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Robinhood Goes Long on Bug Bounty: Q&A with Ian Carroll and @ashwarya

Ian Carroll, Staff Security Engineer @ Robinhood

Seven years of bug bounty, 21-hour average time to bounty, 130 hackers thanked, and hackers on both sides of the program: Robinhood’s Ian Carroll joins us to discuss his hacker-focused approach to bug bounty, and Robinhood’s top hacker @ashwarya chimes in with his experience.

Our conversation with Ian Carroll (Staff Security Engineer at Robinhood) spans the history of bug bounty at Robinhood, Ian’s approach to bug bounty program management, and why the hacker experience is so important to him. Stick around for the end of this article where we interviewed Ashwarya Abishek, the top hacker on Robinhood’s program with over $100,000 in bounties earned! Ashwarya explains how he decided to become an ethical hacker and why he chose to hack Robinhood.

 

> Customer Q&A with Ian Carroll

Q: Tell us who you are. 

Ian: My name is Ian Carroll, and I'm a staff security engineer at Robinhood. I lead our bug bounty programs at Robinhood, and I'm also a member of our Red Team, where we work on finding and fixing security issues in Robinhood, much like a bug bounty researcher would.

Q: Tell us a bit about Robinhood and why cybersecurity is so important to your business. 

Ian: Robinhood is a trading app that allows our customers to trade stocks and cryptocurrencies, save and spend money with our spending account, and more. Safety First is Robinhood's primary company value, and protecting our customers and their assets is extremely important to us. It's our responsibility to ensure we are providing confidence and trust for our customers as they entrust us with safeguarding their money and investments.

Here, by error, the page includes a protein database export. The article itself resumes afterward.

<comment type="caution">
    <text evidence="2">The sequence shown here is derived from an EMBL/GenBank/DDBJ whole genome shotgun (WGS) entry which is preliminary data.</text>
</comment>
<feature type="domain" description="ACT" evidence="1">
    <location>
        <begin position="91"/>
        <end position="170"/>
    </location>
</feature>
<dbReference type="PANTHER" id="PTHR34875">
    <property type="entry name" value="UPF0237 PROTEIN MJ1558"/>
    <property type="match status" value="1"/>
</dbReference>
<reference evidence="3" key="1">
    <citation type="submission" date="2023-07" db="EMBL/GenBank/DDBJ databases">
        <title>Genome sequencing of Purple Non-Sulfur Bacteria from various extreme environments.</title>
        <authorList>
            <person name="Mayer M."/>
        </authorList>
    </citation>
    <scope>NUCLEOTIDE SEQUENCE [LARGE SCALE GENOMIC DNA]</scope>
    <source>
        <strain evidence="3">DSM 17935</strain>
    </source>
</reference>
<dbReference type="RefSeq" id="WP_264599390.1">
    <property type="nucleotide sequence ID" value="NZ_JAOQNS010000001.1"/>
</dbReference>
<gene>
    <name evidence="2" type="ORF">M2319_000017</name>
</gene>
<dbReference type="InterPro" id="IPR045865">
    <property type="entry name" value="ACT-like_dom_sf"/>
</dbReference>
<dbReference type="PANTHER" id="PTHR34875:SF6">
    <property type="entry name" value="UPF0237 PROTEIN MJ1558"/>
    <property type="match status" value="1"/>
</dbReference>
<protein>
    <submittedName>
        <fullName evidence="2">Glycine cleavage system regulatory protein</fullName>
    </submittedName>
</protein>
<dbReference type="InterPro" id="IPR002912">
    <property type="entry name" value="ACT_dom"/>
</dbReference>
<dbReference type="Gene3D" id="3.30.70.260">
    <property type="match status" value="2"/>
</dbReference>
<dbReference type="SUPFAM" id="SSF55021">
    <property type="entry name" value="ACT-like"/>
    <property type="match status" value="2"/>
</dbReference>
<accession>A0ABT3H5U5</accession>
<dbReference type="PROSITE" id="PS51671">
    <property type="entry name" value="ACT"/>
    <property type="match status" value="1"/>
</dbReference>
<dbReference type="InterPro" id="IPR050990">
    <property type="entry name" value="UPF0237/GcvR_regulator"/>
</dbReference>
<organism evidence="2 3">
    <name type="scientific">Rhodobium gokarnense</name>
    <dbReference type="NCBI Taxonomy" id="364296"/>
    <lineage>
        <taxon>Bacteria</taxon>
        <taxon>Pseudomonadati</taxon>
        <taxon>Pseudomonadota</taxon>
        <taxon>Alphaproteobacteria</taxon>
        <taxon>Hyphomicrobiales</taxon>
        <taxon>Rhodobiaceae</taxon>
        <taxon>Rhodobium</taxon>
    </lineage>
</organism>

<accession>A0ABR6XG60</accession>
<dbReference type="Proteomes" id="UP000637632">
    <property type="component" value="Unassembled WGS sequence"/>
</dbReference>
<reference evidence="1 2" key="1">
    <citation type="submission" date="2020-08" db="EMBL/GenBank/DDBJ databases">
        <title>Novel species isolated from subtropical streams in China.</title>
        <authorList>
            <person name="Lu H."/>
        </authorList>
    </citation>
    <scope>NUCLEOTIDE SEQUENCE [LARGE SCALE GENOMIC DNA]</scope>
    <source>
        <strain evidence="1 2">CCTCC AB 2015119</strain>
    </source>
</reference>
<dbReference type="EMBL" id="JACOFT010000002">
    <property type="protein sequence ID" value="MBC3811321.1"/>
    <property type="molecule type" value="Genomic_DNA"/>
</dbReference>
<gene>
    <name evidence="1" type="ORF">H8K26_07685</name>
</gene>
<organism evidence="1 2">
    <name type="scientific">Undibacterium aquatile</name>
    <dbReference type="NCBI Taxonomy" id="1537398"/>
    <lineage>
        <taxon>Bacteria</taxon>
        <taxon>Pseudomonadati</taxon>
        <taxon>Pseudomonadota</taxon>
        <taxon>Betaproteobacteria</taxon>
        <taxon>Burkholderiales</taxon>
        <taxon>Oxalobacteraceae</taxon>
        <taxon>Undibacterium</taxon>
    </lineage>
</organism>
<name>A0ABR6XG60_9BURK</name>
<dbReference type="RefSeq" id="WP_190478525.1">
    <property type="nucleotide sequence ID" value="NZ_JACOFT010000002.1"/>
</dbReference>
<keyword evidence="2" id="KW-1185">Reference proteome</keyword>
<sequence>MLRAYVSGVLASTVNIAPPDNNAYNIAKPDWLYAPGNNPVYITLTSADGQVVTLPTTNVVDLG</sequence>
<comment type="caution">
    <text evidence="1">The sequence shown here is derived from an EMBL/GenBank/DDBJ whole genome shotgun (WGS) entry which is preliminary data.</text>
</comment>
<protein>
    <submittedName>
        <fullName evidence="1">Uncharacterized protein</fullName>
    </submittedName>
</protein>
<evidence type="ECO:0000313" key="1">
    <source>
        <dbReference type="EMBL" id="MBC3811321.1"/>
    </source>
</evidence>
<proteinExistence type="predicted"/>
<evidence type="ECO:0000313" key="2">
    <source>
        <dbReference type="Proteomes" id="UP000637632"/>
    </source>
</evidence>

Q: Tell us about your HackerOne journey. How has your program evolved over time? 

Ian: Robinhood has had a HackerOne Bounty program since 2016, nearly since Robinhood itself launched! Our CEO was actually still a member of our HackerOne team when I joined. Based on our early successes, we have increased our dedicated resources to grow the program further. In the past year, we expanded our program’s scope, launched two new private programs on HackerOne, and awarded more bounties over the past year than ever.

We’ve also improved our internal processes for handling submissions. Once validated, our Vulnerability Management team has built a stellar process for tracking and handling vulnerabilities coming from the bug bounty. Service owners can see all of the vulnerabilities for their service and the associated SLAs for every reported vulnerability. We also started using CVSS ranges to calculate bounty payments, which drive more consistent payouts and remediation in our program.

Q: What role does your bug bounty program play in your overall security landscape? 

Ian: Our bug bounty program is an important way for us to validate that the work we are doing to improve our security is working. Our Product Security and Enterprise Security teams create comprehensive mitigation plans based on findings from the bug bounty program and vulnerabilities from other programs such as pentests and red team engagements. These efforts result in a reduction in each type of issue. Similarly, findings from our bug bounty program often let us identify services or features that need extra attention from us so that we can further target penetration tests, additional code reviews, etc.

One key example of this has been around our acquisitions – we’ve been able to quickly add the assets of our new acquisitions into our HackerOne programs, and then we immediately start to get visibility into the specific risks each asset may have. The acquired companies also appreciate getting this new visibility, which allows us to build relationships with their teams while working together to remediate any reports.

Q: Tell us about your favorite bug or most interesting finding from your program. Any other surprising outcomes from the program?